Much of the talk around the “internet of things” is centered on sensors and the networking or connectivity part of the puzzle — the IP addresses that everyday objects will need to have, or the machine-to-machine (M2M) networks needed to connect all those sensors. But infrastructure isn’t the end of the story.
There’s another element to this new wave of technology, namely the software ecosystem that will emerge on top of that infrastructure. And a fundamental building block for that will be identity management — not for the users’ identities, but for the things themselves.
A company that’s thinking very hard about this element, Evrythng, has just joined a U.K. industry group that was set up last year by mobile chip architecture giant ARM, white space radio pioneer Neul, next-generation street light firm EnLight, sensor data outfit AquaMW and home energy management company AlertMe. The Internet of Things Architecture Forum (IoTA Forum, not to be confused with a similarly named European Union project) aims to shape the internet of things, and Evrythng’s contribution could make it easier for businesses to plug into that vision.
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“We think a missing piece for the internet of things is how the identities of things get managed,” co-founder Andy Hobsbawm told me today. “A lot of the talk is about connectivity, but our view is that connectivity is being solved. The question is how you create applications that are valuable, and you can’t do that without making individual things addressable.”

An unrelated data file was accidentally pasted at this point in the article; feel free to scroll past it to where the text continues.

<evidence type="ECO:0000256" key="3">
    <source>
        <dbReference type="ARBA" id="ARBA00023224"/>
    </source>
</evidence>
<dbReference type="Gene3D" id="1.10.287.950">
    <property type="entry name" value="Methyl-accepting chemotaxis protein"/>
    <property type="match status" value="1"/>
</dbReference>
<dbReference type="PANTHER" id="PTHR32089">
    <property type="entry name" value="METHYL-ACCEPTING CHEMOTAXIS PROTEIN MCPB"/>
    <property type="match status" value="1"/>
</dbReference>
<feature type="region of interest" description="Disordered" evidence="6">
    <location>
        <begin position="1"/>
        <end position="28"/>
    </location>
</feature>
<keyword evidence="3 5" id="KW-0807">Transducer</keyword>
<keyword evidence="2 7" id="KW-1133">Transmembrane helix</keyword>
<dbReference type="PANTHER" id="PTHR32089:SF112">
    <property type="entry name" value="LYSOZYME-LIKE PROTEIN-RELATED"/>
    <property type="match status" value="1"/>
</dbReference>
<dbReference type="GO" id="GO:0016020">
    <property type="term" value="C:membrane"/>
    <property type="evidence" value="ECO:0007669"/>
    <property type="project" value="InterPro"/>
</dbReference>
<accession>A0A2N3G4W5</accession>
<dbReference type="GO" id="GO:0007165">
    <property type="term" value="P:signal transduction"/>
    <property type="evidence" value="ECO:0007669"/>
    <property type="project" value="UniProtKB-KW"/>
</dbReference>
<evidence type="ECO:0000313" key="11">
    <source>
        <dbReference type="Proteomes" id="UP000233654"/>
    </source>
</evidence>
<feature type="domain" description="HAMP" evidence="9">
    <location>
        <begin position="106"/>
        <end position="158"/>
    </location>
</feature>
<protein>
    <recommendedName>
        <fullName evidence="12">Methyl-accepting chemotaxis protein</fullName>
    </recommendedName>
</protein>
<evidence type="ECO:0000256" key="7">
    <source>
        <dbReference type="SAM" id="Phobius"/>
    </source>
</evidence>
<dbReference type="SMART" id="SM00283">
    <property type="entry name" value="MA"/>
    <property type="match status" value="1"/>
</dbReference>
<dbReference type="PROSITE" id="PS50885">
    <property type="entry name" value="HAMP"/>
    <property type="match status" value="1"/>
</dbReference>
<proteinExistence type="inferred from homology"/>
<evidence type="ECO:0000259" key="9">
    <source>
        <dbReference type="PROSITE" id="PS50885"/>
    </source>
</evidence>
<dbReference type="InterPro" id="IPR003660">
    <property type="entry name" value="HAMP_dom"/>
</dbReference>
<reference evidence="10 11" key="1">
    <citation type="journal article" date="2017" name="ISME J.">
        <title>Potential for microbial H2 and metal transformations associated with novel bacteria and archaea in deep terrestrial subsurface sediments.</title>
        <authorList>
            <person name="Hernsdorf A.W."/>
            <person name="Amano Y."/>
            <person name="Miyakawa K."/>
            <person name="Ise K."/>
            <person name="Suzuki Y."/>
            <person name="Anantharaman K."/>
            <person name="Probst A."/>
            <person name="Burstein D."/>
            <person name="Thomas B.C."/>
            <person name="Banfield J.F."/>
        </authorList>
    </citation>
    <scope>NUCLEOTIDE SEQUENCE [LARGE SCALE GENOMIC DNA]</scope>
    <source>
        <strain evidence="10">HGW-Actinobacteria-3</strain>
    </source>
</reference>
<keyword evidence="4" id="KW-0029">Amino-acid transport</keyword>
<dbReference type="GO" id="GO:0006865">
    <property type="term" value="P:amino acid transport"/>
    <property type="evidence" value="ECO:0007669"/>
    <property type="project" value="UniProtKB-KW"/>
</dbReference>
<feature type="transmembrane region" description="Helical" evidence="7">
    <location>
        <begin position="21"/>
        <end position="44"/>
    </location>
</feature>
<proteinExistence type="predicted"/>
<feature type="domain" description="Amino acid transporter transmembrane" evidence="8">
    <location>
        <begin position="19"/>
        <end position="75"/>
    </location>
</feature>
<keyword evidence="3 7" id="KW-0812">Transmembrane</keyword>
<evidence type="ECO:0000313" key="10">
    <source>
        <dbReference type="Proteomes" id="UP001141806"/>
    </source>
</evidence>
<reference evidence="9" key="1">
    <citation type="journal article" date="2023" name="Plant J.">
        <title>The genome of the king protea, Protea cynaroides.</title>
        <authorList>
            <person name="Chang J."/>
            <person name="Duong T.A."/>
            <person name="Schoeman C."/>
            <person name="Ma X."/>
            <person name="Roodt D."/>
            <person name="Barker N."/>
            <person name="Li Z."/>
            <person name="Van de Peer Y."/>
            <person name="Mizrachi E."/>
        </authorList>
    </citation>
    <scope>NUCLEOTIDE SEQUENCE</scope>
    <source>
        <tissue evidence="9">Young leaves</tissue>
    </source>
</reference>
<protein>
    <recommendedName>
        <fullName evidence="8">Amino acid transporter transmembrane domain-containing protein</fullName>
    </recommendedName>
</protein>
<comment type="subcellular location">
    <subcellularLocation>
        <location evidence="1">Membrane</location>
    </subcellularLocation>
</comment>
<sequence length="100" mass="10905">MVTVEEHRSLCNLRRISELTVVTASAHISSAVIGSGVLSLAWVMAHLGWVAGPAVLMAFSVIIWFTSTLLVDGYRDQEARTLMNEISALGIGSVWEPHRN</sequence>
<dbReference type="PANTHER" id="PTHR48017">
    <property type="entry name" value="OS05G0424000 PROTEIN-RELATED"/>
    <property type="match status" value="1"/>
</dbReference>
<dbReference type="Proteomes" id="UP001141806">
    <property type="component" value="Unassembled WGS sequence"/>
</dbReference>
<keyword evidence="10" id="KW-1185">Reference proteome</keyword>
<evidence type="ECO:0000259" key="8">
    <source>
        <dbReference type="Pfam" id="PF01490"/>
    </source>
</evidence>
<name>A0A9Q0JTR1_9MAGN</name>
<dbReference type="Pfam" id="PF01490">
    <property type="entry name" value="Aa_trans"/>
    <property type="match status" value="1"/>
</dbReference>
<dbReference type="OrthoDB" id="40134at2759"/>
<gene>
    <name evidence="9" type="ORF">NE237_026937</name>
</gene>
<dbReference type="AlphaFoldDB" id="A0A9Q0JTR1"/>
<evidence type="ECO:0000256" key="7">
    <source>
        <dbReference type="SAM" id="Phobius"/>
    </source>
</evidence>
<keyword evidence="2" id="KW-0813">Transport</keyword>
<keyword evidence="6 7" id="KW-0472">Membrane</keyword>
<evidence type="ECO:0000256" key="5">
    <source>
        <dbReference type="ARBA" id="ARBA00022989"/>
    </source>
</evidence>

Hobsbawm drew an analogy between Evrythng’s platform and Facebook, only a Facebook that’s for inanimate objects rather than people. The idea is to give each item its own discoverable profile that may contain digital content, warranty information, or even an associated virtual object.
The key to this approach is the smartphone, which the end user would use to interact with the tagged object — this could be through a technology such as NFC, rather than over the internet, so in a way it offers a bridge between the internet of things and things that aren’t necessarily always connected to the internet:
“Using everything’s system means that if the thing itself doesn’t have embedded connectivity, it’s simply a smart tag, performing many of the same functions. Your Facebook profile is a digital representation of you, an active living thing on the internet — somebody could be writing on your wall, or a Farmville app could be updating. So when you connect with [an object] using your smartphone, you draw down the updated dynamic state of that information.
“We would say it’s simply a case of defining connectivity as persistent or partial — it becomes connected when you provide connectivity with your smart mobile device.”
This could mean neat new applications for consumers, but Evrything also supplies managed analytics and APIs for businesses that want to track individual items and add data to them as they pass through the distribution chain. One example: the firm boasts a case study with the beverages giant Diageo, where people buying their dad a bottle of whisky for his birthday could add a “personalized film tribute”.
The company is also working with IBM and the World Wide Web Consortium (W3C) and, according to Evrythng, the IoTA Forum is expanding to include device manufacturers and service providers. With links like that, it looks like this “Facebook for things” approach may just find traction.
This piece originally misspelled Evrythng’s name.